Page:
Comfortable with a Carcinogen? The Problems with Polyurethane Foam and How Regulations May Be Blocking the Performance Fiber Alternative
21 Pages Posted: 16 Nov 2014
Date Written: January 1, 2006
Polyurethane foam is the world’s most popular cushioning product for a wide variety of applications. Although it has many properties that are desirable, there are also serious problems associated with foam’s ubiquity. Polyurethane foam is highly flammable, and therefore flame retardants must be added to the material to lessen its potential danger. While these additives do slightly reduce the fire hazard that foam presents, they pose a number of health and environmental problems. Also, polyurethane foam is greatly limited in its potential recyclability.
Since polyurethane foam is subject to a great deal of regulation, the very same regulations that are intended to limit foam’s negative consequences actually may work to block entrance into the market by competitive healthier and more sustainable products. In effect these regulations may exacerbate the negative consequences they are formed to protect.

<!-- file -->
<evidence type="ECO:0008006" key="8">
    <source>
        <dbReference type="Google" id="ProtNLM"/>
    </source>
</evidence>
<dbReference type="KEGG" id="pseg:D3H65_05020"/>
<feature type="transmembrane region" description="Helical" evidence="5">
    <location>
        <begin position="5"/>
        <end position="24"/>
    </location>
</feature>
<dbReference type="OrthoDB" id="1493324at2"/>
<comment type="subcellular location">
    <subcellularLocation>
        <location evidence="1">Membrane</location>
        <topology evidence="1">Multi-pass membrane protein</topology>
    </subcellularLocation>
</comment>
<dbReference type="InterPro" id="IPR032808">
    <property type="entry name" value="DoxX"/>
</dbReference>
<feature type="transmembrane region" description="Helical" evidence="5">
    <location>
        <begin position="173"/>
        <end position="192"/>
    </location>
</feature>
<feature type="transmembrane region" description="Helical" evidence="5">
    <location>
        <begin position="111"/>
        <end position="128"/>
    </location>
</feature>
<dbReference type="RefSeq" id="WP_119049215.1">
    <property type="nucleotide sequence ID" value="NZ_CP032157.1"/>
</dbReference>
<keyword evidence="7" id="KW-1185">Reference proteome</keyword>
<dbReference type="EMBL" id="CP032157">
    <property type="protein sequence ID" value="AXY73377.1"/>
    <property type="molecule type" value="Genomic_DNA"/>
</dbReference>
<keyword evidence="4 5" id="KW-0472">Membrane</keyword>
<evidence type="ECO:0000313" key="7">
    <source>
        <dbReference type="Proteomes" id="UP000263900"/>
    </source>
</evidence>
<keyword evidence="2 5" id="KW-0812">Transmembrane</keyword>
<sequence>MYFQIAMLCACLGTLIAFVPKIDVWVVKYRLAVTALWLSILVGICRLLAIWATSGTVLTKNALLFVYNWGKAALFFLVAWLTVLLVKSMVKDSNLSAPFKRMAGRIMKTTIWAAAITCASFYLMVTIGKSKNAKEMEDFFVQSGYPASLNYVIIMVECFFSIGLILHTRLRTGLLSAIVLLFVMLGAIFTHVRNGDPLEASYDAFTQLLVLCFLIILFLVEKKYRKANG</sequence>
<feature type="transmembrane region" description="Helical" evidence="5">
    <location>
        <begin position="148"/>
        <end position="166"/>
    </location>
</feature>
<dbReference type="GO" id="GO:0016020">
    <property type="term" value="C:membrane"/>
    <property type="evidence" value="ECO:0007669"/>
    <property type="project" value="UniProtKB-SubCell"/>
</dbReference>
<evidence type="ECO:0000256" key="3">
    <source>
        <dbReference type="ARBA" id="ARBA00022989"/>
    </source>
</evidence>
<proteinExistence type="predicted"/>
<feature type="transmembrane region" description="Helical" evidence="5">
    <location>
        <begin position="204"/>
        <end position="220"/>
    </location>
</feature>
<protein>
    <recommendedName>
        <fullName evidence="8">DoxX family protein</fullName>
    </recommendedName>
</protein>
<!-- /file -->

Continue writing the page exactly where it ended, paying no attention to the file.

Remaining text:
In this paper we address the drawbacks of polyurethane and briefly analyze an alternative polyester-based material known as “Performance Fiber.” Performance Fiber meets many of the cushioning standards that could formerly only be met by foam, while also being fire resistant, hypo-allergenic, and highly recyclable. Performance Fiber faces regulation-related challenges outside the normal scope of entrepreneurial competition in coming to market.
Keywords: polyurethane foam, alternatives, sustainability, recycling, business, foam industry
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